May 2, 2012

Derby wind: Board votes on project tonight

Robin Smith, Staff Writer, 2 May 2012

DERBY – It’s decision time.

The Derby Select Board, under pressure on all sides, decided at another contentious meeting Monday evening to finally hold a vote tonight on whether to support or oppose the Derby Line Wind Project.

The divided board will meet tonight at 6 p.m. in the town office meeting room in a specially warned meeting to settle the issue at the request of the board’s attorney.

It’s not clear what will happen: only three of the five select board members have publicly indicated their positions on the two industrial wind turbines slated for two farms in Derby near Derby Line village, Holland and Stanstead, Quebec.

Selectman Brian Smith, the board’s chairman, is in favor of the project, as is Selectman Laura Dolgin. Selectman Karen Jenne is opposed.

Selectman Steve Gendreau wanted the board to hire attorney Richard Saudek to negotiate a contract with Encore Redevelopment over the wind project but he hasn’t taken a stand on the issue recently.

And Selectman Beula-Jean Shattuck has said several times that she needed more information.

The board has sidestepped the issue over the past months, taking votes to hire Saudek and form an ad hoc committee to recommend contract language to Saudek and the board.

But the committee, composed of both opponents and those willing to consider it, reached an impasse and got little work done on recommendations.

On Monday evening, committee Chairwoman Sue Best, on behalf of the town’s attorney, put the board on the spot.

“I am here tonight to ask you to bring it to a vote,” Best said.

Both the committee and the attorney need guidance from the board, she said, asking for a vote Monday night so the committee could get to work Tuesday.

But the board, faced with outspoken complaints from Jenne and opponents – who said that the vote was not warned on the agenda and threatened to sue – opted not to vote Monday but set up the special meeting.

Dolgin did move for a vote, saying the issue was under old business, with Shattuck seconding the motion, but opponents in the audience erupted.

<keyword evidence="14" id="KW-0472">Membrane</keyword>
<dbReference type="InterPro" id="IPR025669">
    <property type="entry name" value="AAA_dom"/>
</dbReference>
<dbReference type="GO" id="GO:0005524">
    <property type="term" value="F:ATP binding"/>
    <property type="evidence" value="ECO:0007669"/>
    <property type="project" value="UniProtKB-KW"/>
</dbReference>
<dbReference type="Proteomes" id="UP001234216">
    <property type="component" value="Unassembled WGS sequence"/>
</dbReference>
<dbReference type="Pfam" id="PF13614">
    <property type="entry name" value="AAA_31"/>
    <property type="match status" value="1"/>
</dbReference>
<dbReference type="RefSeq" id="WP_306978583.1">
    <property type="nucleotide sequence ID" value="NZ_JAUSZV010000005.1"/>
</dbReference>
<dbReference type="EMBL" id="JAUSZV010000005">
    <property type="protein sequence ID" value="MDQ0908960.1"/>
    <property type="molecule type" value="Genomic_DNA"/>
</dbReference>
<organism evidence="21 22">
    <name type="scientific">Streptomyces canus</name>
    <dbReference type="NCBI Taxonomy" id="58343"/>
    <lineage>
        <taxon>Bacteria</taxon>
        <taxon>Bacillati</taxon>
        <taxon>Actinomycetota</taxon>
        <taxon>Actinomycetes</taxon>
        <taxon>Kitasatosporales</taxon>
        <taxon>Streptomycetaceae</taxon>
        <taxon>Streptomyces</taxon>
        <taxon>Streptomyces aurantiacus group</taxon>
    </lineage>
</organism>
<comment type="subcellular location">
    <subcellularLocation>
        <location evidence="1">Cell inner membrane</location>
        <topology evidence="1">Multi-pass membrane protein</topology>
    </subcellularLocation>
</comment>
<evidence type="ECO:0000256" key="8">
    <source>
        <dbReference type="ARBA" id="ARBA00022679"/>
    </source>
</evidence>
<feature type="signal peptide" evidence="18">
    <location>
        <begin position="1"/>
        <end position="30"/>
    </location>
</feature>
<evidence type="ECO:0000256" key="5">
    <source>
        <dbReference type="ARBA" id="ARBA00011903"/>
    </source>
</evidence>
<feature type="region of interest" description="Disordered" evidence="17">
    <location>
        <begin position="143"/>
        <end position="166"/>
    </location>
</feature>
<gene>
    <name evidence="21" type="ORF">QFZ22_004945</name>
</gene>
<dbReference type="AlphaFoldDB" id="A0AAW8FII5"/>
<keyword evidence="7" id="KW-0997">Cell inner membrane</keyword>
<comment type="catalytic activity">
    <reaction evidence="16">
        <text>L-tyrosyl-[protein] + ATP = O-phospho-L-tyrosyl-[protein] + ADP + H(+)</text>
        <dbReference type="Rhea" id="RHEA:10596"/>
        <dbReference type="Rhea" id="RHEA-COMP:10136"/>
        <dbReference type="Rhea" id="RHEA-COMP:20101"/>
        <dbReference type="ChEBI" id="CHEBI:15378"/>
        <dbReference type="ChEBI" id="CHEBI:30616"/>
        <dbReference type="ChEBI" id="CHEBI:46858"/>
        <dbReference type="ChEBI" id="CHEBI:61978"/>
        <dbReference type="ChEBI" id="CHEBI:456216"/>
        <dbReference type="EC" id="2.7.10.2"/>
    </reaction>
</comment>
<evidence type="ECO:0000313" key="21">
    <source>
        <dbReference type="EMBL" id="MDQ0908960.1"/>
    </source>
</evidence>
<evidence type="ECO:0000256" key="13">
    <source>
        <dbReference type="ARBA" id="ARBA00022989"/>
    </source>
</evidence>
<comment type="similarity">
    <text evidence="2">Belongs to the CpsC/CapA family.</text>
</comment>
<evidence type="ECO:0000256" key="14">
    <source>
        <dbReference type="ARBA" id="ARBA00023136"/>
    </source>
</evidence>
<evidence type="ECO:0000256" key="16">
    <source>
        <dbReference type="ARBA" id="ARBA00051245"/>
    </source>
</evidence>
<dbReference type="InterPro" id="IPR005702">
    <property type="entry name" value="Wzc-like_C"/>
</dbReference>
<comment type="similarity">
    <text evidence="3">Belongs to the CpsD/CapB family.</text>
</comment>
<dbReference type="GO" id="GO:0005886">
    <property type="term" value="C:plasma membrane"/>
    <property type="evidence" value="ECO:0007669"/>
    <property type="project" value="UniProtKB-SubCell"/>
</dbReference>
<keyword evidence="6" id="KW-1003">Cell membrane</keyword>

Resident Glenda Nye yelled that she would sue the board if it went ahead.

Shattuck backed off, and the motion failed.

“You called me a nutcase,” Nye said to Smith.

“If the shoe fits …,” Smith responded.

Smith asked for a vote on the spot, saying he couldn’t face another meeting with “100 people in here screaming and hollering.”

Shattuck offered to chair tonight’s meeting.

Best said she had no choice but to resign as committee chairwoman. As she left the room, she hurled complaints at opponents who she indicated blocked progress.

“You are sitting on a biased committee,” Smith said, sympathizing with Best’s decision.

Smith said the committee was supposed to work together for the benefit of the town. He accused one of the opponents on the committee, without naming them, of trying to sabotage negotiations with Encore.

Jenne, a member of the committee, admitted that she wanted a contract that would make it difficult for the project to go forward. Jenne’s mother is a party in the hearings before state utility regulators on the wind project.

Vicky Lewis, another committee member, said that the board knew that they opposed and were fighting the project when they were appointed. Lewis is also seeking party status to fight the project.

When asked what the board would do about Best’s resignation, Smith said, “If it were up to me I would disband it and appoint a new one.”

The board did not act on the committee vacancy or lack of direction.

There may not be time for any committee to act.

Derby is under the gun to reach an agreement with Encore to present to the state utility regulators on the Vermont Public Service Board. If a deal isn’t reached in time, the project could receive certification and the town might lose an offer of $78,000 annually in tax payments from Encore.

“Then Encore doesn’t have to give the town anything,” Smith said.

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